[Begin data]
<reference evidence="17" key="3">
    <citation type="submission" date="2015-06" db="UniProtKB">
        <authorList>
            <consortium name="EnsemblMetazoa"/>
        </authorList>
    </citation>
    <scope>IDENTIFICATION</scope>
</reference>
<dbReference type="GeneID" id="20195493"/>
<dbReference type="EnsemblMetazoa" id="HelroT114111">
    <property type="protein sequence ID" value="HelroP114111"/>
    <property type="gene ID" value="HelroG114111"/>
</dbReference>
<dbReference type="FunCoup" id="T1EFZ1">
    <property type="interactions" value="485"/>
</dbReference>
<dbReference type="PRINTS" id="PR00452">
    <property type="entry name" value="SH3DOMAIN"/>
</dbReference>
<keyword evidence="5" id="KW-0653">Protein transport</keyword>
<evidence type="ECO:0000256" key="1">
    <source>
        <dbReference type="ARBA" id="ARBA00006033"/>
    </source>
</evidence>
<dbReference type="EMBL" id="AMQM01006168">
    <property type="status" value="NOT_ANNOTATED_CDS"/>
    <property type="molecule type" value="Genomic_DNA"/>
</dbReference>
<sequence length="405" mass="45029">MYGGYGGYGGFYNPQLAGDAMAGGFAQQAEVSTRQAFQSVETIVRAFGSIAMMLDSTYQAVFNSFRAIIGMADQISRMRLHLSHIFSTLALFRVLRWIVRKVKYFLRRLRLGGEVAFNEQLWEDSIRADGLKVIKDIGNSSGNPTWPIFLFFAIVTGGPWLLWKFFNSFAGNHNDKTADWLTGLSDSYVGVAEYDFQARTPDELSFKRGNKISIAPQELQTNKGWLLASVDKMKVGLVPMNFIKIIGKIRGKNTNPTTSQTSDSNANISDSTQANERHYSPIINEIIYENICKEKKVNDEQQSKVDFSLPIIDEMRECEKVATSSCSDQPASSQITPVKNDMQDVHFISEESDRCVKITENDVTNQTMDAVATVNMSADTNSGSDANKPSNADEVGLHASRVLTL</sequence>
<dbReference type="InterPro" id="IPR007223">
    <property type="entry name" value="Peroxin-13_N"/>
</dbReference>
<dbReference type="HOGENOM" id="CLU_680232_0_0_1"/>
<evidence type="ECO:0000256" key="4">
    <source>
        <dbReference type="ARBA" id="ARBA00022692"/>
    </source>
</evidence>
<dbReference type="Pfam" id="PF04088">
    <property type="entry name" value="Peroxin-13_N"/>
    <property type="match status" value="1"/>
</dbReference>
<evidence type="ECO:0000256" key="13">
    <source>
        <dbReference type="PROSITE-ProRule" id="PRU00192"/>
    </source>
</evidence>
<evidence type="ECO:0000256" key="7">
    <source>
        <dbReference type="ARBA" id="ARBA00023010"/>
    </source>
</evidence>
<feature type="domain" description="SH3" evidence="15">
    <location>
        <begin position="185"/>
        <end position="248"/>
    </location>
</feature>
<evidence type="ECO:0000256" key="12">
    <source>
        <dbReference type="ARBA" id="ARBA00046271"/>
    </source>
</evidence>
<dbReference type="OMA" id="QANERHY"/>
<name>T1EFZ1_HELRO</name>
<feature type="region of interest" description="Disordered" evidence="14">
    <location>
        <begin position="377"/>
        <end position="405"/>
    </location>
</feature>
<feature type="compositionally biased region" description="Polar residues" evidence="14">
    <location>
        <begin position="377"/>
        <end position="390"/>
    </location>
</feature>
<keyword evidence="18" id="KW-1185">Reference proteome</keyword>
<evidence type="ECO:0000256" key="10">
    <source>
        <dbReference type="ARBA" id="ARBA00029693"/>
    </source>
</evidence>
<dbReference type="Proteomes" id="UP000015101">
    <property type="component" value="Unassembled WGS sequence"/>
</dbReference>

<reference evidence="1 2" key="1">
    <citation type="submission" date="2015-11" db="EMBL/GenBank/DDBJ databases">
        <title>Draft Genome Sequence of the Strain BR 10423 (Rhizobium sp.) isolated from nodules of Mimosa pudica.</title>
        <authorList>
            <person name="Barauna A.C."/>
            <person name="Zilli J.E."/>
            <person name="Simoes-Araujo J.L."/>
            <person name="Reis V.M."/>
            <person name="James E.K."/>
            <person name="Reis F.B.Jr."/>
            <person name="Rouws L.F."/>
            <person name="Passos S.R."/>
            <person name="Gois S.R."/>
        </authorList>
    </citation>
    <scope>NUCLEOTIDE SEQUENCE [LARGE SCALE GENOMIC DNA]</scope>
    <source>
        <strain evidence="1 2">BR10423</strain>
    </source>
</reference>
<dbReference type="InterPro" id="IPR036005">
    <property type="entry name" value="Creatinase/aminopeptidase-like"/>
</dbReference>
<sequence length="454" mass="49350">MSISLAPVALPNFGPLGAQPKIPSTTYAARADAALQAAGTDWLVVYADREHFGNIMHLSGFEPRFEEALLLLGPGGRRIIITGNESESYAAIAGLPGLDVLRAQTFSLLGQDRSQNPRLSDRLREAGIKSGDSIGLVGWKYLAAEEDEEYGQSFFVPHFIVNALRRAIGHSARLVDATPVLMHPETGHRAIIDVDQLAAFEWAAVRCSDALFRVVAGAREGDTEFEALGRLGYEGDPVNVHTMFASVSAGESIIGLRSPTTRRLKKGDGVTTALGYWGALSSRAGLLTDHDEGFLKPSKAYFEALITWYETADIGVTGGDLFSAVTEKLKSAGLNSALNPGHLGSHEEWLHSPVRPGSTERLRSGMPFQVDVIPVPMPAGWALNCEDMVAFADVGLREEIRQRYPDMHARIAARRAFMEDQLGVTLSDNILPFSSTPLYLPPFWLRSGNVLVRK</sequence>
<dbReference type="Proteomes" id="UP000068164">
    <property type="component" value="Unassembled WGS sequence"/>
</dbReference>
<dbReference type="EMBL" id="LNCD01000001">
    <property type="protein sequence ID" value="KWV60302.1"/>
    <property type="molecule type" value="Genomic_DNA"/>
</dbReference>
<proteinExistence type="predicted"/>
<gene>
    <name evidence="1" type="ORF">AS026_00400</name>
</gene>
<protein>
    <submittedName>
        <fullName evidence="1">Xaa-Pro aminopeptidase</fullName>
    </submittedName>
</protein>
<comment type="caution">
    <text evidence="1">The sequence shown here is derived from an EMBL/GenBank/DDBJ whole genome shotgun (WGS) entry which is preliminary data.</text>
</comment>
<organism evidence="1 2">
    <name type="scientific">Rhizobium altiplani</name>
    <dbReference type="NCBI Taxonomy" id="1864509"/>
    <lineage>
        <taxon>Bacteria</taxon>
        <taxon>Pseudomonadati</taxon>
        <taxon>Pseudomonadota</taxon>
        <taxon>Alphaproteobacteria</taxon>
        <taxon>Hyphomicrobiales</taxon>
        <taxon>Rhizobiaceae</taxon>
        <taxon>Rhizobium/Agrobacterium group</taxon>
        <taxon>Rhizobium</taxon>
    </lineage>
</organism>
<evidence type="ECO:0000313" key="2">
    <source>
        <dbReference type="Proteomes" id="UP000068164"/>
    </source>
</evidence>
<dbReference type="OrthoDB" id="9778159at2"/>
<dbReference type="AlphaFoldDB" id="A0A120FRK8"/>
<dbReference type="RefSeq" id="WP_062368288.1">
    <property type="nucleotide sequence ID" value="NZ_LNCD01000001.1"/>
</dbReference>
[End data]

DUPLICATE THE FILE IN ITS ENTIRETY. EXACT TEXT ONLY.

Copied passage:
<reference evidence="17" key="3">
    <citation type="submission" date="2015-06" db="UniProtKB">
        <authorList>
            <consortium name="EnsemblMetazoa"/>
        </authorList>
    </citation>
    <scope>IDENTIFICATION</scope>
</reference>
<dbReference type="GeneID" id="20195493"/>
<dbReference type="EnsemblMetazoa" id="HelroT114111">
    <property type="protein sequence ID" value="HelroP114111"/>
    <property type="gene ID" value="HelroG114111"/>
</dbReference>
<dbReference type="FunCoup" id="T1EFZ1">
    <property type="interactions" value="485"/>
</dbReference>
<dbReference type="PRINTS" id="PR00452">
    <property type="entry name" value="SH3DOMAIN"/>
</dbReference>
<keyword evidence="5" id="KW-0653">Protein transport</keyword>
<evidence type="ECO:0000256" key="1">
    <source>
        <dbReference type="ARBA" id="ARBA00006033"/>
    </source>
</evidence>
<dbReference type="EMBL" id="AMQM01006168">
    <property type="status" value="NOT_ANNOTATED_CDS"/>
    <property type="molecule type" value="Genomic_DNA"/>
</dbReference>
<sequence length="405" mass="45029">MYGGYGGYGGFYNPQLAGDAMAGGFAQQAEVSTRQAFQSVETIVRAFGSIAMMLDSTYQAVFNSFRAIIGMADQISRMRLHLSHIFSTLALFRVLRWIVRKVKYFLRRLRLGGEVAFNEQLWEDSIRADGLKVIKDIGNSSGNPTWPIFLFFAIVTGGPWLLWKFFNSFAGNHNDKTADWLTGLSDSYVGVAEYDFQARTPDELSFKRGNKISIAPQELQTNKGWLLASVDKMKVGLVPMNFIKIIGKIRGKNTNPTTSQTSDSNANISDSTQANERHYSPIINEIIYENICKEKKVNDEQQSKVDFSLPIIDEMRECEKVATSSCSDQPASSQITPVKNDMQDVHFISEESDRCVKITENDVTNQTMDAVATVNMSADTNSGSDANKPSNADEVGLHASRVLTL</sequence>
<dbReference type="InterPro" id="IPR007223">
    <property type="entry name" value="Peroxin-13_N"/>
</dbReference>
<dbReference type="HOGENOM" id="CLU_680232_0_0_1"/>
<evidence type="ECO:0000256" key="4">
    <source>
        <dbReference type="ARBA" id="ARBA00022692"/>
    </source>
</evidence>
<dbReference type="Pfam" id="PF04088">
    <property type="entry name" value="Peroxin-13_N"/>
    <property type="match status" value="1"/>
</dbReference>
<evidence type="ECO:0000256" key="13">
    <source>
        <dbReference type="PROSITE-ProRule" id="PRU00192"/>
    </source>
</evidence>
<evidence type="ECO:0000256" key="7">
    <source>
        <dbReference type="ARBA" id="ARBA00023010"/>
    </source>
</evidence>
<feature type="domain" description="SH3" evidence="15">
    <location>
        <begin position="185"/>
        <end position="248"/>
    </location>
</feature>
<evidence type="ECO:0000256" key="12">
    <source>
        <dbReference type="ARBA" id="ARBA00046271"/>
    </source>
</evidence>
<dbReference type="OMA" id="QANERHY"/>
<name>T1EFZ1_HELRO</name>
<feature type="region of interest" description="Disordered" evidence="14">
    <location>
        <begin position="377"/>
        <end position="405"/>
    </location>
</feature>
<feature type="compositionally biased region" description="Polar residues" evidence="14">
    <location>
        <begin position="377"/>
        <end position="390"/>
    </location>
</feature>
<keyword evidence="18" id="KW-1185">Reference proteome</keyword>
<evidence type="ECO:0000256" key="10">
    <source>
        <dbReference type="ARBA" id="ARBA00029693"/>
    </source>
</evidence>
<dbReference type="Proteomes" id="UP000015101">
    <property type="component" value="Unassembled WGS sequence"/>
</dbReference>

<reference evidence="1 2" key="1">
    <citation type="submission" date="2015-11" db="EMBL/GenBank/DDBJ databases">
        <title>Draft Genome Sequence of the Strain BR 10423 (Rhizobium sp.) isolated from nodules of Mimosa pudica.</title>
        <authorList>
            <person name="Barauna A.C."/>
            <person name="Zilli J.E."/>
            <person name="Simoes-Araujo J.L."/>
            <person name="Reis V.M."/>
            <person name="James E.K."/>
            <person name="Reis F.B.Jr."/>
            <person name="Rouws L.F."/>
            <person name="Passos S.R."/>
            <person name="Gois S.R."/>
        </authorList>
    </citation>
    <scope>NUCLEOTIDE SEQUENCE [LARGE SCALE GENOMIC DNA]</scope>
    <source>
        <strain evidence="1 2">BR10423</strain>
    </source>
</reference>
<dbReference type="InterPro" id="IPR036005">
    <property type="entry name" value="Creatinase/aminopeptidase-like"/>
</dbReference>
<sequence length="454" mass="49350">MSISLAPVALPNFGPLGAQPKIPSTTYAARADAALQAAGTDWLVVYADREHFGNIMHLSGFEPRFEEALLLLGPGGRRIIITGNESESYAAIAGLPGLDVLRAQTFSLLGQDRSQNPRLSDRLREAGIKSGDSIGLVGWKYLAAEEDEEYGQSFFVPHFIVNALRRAIGHSARLVDATPVLMHPETGHRAIIDVDQLAAFEWAAVRCSDALFRVVAGAREGDTEFEALGRLGYEGDPVNVHTMFASVSAGESIIGLRSPTTRRLKKGDGVTTALGYWGALSSRAGLLTDHDEGFLKPSKAYFEALITWYETADIGVTGGDLFSAVTEKLKSAGLNSALNPGHLGSHEEWLHSPVRPGSTERLRSGMPFQVDVIPVPMPAGWALNCEDMVAFADVGLREEIRQRYPDMHARIAARRAFMEDQLGVTLSDNILPFSSTPLYLPPFWLRSGNVLVRK</sequence>
<dbReference type="Proteomes" id="UP000068164">
    <property type="component" value="Unassembled WGS sequence"/>
</dbReference>
<dbReference type="EMBL" id="LNCD01000001">
    <property type="protein sequence ID" value="KWV60302.1"/>
    <property type="molecule type" value="Genomic_DNA"/>
</dbReference>
<proteinExistence type="predicted"/>
<gene>
    <name evidence="1" type="ORF">AS026_00400</name>
</gene>
<protein>
    <submittedName>
        <fullName evidence="1">Xaa-Pro aminopeptidase</fullName>
    </submittedName>
</protein>
<comment type="caution">
    <text evidence="1">The sequence shown here is derived from an EMBL/GenBank/DDBJ whole genome shotgun (WGS) entry which is preliminary data.</text>
</comment>
<organism evidence="1 2">
    <name type="scientific">Rhizobium altiplani</name>
    <dbReference type="NCBI Taxonomy" id="1864509"/>
    <lineage>
        <taxon>Bacteria</taxon>
        <taxon>Pseudomonadati</taxon>
        <taxon>Pseudomonadota</taxon>
        <taxon>Alphaproteobacteria</taxon>
        <taxon>Hyphomicrobiales</taxon>
        <taxon>Rhizobiaceae</taxon>
        <taxon>Rhizobium/Agrobacterium group</taxon>
        <taxon>Rhizobium</taxon>
    </lineage>
</organism>
<evidence type="ECO:0000313" key="2">
    <source>
        <dbReference type="Proteomes" id="UP000068164"/>
    </source>
</evidence>
<dbReference type="OrthoDB" id="9778159at2"/>
<dbReference type="AlphaFoldDB" id="A0A120FRK8"/>
<dbReference type="RefSeq" id="WP_062368288.1">
    <property type="nucleotide sequence ID" value="NZ_LNCD01000001.1"/>
</dbReference>